Tuesday, January 27, 2009

Waiting, Waiting, Waiting

Wonderful Vickie from St Luke's Breast Center called a couple hours ago to inform me that my MRI report was in. She had a happy voice! A flood of relief washed through me. I didn't realize I had been holding my breath waiting for the results of that tests; the test that will tell me if I have cancer anywhere else in my body. Vickie had a happy voice. "Hi Sheri, I just wanted to let you know that your MRI report was in!" I could see her smiling. "I've not seen it myself, but I know it's here. Donna will be calling you with the results the first chance she gets!"

I start crying. The waiting continues.

For those of you who have forgotten, Donna is the one that called to inform me I had breast cancer. I sure look forward to hearing her voice again. I know I've joked a lot throughout this blog, but there is absolutely no joking when I say that I hear Donna's voice in my head sometimes telling me again and again that I have cancer. I wanted to know the results of my MRI, but I didn't want to hear them from Donna.

"Hi, Sheri, it's Donna, I was the one that had to call you last time, too." That voice, that tone, oh God, it's exactly the same as the last time she called. I start trembling before she even says another word. "I'm so sorry I have to call you with this, but your doctors are out of town."

"Just tell me."

"Well, Sheri, to be honest, it's not good. Your scan shows 4 additional areas in your right breast and it appears you do have cancer in two of your lymph nodes on the left side."

"I need you to stop now, I'm sorry." This time I'm alone in the house and I have no choice but to listen to the report. Appointments need to be made quickly now. The planned surgery for the 12th is off. Everything has suddenly been kicked into overdrive. "Ok" I ask her, "just how bad is this?"

"That's not something I can tell you. You'll have to discuss the fine details with your surgeon and oncologist." "I hate my oncologist." I tell her. She let me vent about how much I didn't like Dr. Young. I explained that I was trying to get a new oncologist, but so far that wasn't going well. Donna told me to find someone quickly, and whoever I find I better be happy with them, because I'm going to be seeing them a lot.

Before I hung up the phone with Donna, I asked her to never call me again. She said she didn't want to call me anymore either. Well, that was rude of her to say.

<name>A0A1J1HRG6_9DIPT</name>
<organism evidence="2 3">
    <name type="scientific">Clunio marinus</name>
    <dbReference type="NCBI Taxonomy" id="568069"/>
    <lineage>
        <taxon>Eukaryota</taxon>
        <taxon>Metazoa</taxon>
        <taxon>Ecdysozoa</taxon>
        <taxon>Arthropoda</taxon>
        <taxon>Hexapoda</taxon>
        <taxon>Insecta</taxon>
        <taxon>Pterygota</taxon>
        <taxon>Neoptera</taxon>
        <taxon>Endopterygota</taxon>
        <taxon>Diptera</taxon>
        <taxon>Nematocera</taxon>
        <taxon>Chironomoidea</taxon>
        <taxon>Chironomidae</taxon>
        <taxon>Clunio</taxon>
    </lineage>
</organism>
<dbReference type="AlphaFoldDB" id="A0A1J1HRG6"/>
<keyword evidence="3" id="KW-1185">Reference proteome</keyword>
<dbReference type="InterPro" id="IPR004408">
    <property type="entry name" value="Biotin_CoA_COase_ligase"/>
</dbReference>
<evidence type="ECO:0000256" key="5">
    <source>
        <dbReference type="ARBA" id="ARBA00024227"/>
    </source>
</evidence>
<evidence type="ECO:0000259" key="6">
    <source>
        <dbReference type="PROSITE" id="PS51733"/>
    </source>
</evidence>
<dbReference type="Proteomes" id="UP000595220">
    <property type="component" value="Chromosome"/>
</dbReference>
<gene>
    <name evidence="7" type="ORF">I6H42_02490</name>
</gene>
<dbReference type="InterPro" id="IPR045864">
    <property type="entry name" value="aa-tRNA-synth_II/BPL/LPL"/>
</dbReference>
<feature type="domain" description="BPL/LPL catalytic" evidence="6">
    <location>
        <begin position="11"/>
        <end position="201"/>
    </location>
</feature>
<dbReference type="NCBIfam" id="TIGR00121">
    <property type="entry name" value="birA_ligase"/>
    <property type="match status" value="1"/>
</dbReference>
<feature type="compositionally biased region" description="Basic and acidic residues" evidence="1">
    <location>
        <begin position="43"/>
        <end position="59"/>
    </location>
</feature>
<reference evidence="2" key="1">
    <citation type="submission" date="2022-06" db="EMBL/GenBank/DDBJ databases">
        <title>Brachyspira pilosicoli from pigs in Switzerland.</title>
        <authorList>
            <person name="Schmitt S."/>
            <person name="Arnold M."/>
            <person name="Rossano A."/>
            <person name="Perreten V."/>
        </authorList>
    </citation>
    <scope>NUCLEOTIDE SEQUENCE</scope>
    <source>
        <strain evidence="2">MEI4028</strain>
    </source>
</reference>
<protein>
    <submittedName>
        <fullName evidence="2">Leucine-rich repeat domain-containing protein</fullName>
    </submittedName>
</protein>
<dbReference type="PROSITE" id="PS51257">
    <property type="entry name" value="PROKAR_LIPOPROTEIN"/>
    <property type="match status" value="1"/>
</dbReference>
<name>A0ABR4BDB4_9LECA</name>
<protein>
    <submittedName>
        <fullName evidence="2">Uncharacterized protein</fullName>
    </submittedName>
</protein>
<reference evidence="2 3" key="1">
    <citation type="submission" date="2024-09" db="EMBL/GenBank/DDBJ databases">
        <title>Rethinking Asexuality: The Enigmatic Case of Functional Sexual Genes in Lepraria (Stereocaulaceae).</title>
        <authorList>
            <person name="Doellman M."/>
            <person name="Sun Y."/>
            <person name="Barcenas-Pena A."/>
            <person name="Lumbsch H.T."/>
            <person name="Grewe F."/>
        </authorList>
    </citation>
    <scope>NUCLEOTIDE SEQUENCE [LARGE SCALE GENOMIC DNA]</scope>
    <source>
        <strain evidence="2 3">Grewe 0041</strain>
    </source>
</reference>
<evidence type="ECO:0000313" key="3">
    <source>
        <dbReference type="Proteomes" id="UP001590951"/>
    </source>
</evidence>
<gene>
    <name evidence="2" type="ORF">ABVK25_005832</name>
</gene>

Time for more tears. I sat in my chair with my head in my hands crying until I could hardly breathe. I felt like a kid playing dodge ball: alone on my side, and the other team still has all 50 people remaining, and they're all holding a ball... and looking at me. I felt completely helpless with nowhere to run. My family and friends are all in the stands looking down at me, watching me slowly getting slammed with one ball after another. There is nothing they can do to help me. They have to watch as I start to pick myself up, only to see me turn around and get hit even harder. Unfortunately I can't quit either. My only option is to stand there and attempt to endure each jolt that is thrown my way.

I have to compose myself before I start the phone calls. As always, as soon as I start talking the tears begin to flow. Crap. After calling Tom and my parents, I decide I need to talk to someone else about that report. Poor Vickie. I know I'm driving her crazy, but I call her anyway to see if she has anything else to say about this latest information. She did.

Vickie hadn't seen my MRI report yet, so I told her what Donna told me. Vickie said I was very limited on time now with finding a new oncologist. She told me that what is usually the case was the surgeon decides to hold off on surgery and I will have to start chemotherapy as soon as possible. Because it appears now that both my breasts have cancer and it has spread to my lymph nodes, they can't be positive it isn't spreading elsewhere. Right now the main focus is to kill it with heavy blasts of chemo and then I will be scheduled for a double mastectomy, followed by more chemotherapy and possibly radiation. Awesome. Glad I called. I'm going to have to ask that Vickie no longer be allowed to touch the dodge balls.


  1. Sheri....I want to tell you I feel for you. I know exactly how you feel. Be strong, you have to fight...Stacy

  2. Well, I certainly don't know how you feel (except for your excellent description on the blog). I've never had to experience anything like this. I know you say you've broken down many times, but it sounds to me like you've been justified in the times you've been angry with the docs and it also sounds like you've been stronger than I believe I could be, even if it doesn't seem that way to you. I am so, so sorry to hear all of this. Not as sorry as you are, of course, but I really hate this and wish there were something in the world I could do. I'm sure you do, too. Of course, Steve and I will be praying for you and so will our Sunday School class. Remember that we know you, and we know how strong you can be. That fact and your faith are huge positives in this sucky scenario - and so is Tom, who sounds like a truly great guy. We'll continue to follow your progress in your blog. I've thought about you and prayed for you many times since the last time we were all in Texas, and I'll ramp that up now. As far as the next practical steps go, we'll pray that you get the best medical care possible and that it's clear to you which treatments/options/whatever are best for you. Love, Robyn W.